Google teaches its self-driving cars to honk

SAN FRANCISCO – Google’s self-driving cars are getting some attitude.

Company engineers have been working on teaching their autonomous vehicles the subtle – and often obnoxious - art of honking, according to Google’s May self-driving car report.

The innovation makes sense. After all, while Google’s 24 self-driving Lexus SUV fleet are hybrid machines with a modicum of engine noise, Google’s growing gaggle of 34 pod-like prototypes are all-electric machines that barely whisper their presence. Sometimes, a short stable of the horn is required to let folks know they’re coming.

In its report, Google notes that for the past months engineers have programmed the car’s computer brain to understand which road situations might require a toot, sometimes discreet and sometimes determined.

“Our self-driving cars aim to be polite, considerate, and only honk when it makes driving safer for everyone,” says the report. “During testing, we taught our vehicles to distinguish between potentially tricky situations and false positives, i.e. the difference between a car facing the wrong way during a three-point turn, and one that’s about to drive down the wrong side of the road.”

At first, the car played it horn – either two short blips for a friendly warning, or a long blast for an urgent one – inside the vehicles, so engineers riding on board could note whether the sound was made appropriately. Then the cars were given the green light to honk away at the world (OK, so at least to motorists in its testing grounds of Mountain View, Calif., Austin, Kirkland, Wash., and Phoenix).

“Our goal is to teach our cars to honk like a patient, seasoned driver,” says the report. “As we become more experienced honkers, we hope our cars will also be able to predict how other drivers respond to a beep in different situations”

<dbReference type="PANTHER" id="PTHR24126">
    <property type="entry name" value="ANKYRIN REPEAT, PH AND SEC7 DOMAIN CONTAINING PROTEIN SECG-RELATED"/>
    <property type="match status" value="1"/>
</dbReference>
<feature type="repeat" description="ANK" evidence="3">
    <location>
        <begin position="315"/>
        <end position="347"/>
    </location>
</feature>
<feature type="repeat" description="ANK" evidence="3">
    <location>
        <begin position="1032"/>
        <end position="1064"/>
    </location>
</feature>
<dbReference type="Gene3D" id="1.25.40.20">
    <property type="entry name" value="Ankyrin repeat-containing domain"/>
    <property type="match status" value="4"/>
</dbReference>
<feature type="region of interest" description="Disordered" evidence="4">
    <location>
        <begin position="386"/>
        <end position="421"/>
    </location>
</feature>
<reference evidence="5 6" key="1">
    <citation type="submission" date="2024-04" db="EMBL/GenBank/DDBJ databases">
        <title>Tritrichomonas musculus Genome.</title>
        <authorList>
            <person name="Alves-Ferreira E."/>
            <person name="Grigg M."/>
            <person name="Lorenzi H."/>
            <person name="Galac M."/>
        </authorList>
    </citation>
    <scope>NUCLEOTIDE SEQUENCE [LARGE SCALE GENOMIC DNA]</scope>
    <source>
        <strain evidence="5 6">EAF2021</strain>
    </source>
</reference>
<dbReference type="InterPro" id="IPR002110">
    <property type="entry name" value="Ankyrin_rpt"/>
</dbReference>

No word on how motorists in other cars might react to a honk coming from a car carrying a passenger with a nose buried in a book. Road rage enters uncharted territory when there’s technically no driver to get mad at.

Other news in the report includes the fact that on May 4, a Google self-driving prototype ran into a median at 9 mph and sustained minor damage. The car was not at fault however, because at the time is was being manually driven by a Google employee.

Perhaps the biggest Google auto news of the month didn’t come out of Mountain View, but rather Detroit. Also on May 4, Google announced a partnership with Fiat Chrysler to have the automaker build 100 Pacifica mini-vans to specifications that will accommodate Google’s array of autonomous car tech, such as radar, laser and cameras.

The program will allow Google to more rapidly expand its testing program beyond those existing four cities. To date, Google Lexus SUVs and prototypes have logged 1.6 million miles over the past seven years, with a current testing pace of 10,000 to 15,000 miles a week.

A few weeks after the Fiat Chrysler news, Google said it would be opening a 53,000 development center outside Detroit to use as a base of operations for its growing partnerships with automakers.

Google has always said it wanted existing auto manufacturers to build out the self-driving vehicles of the future, leveraging its technology as a platform.

Follow USA TODAY tech reporter Marco della Cava on Twitter: @marcodellacava

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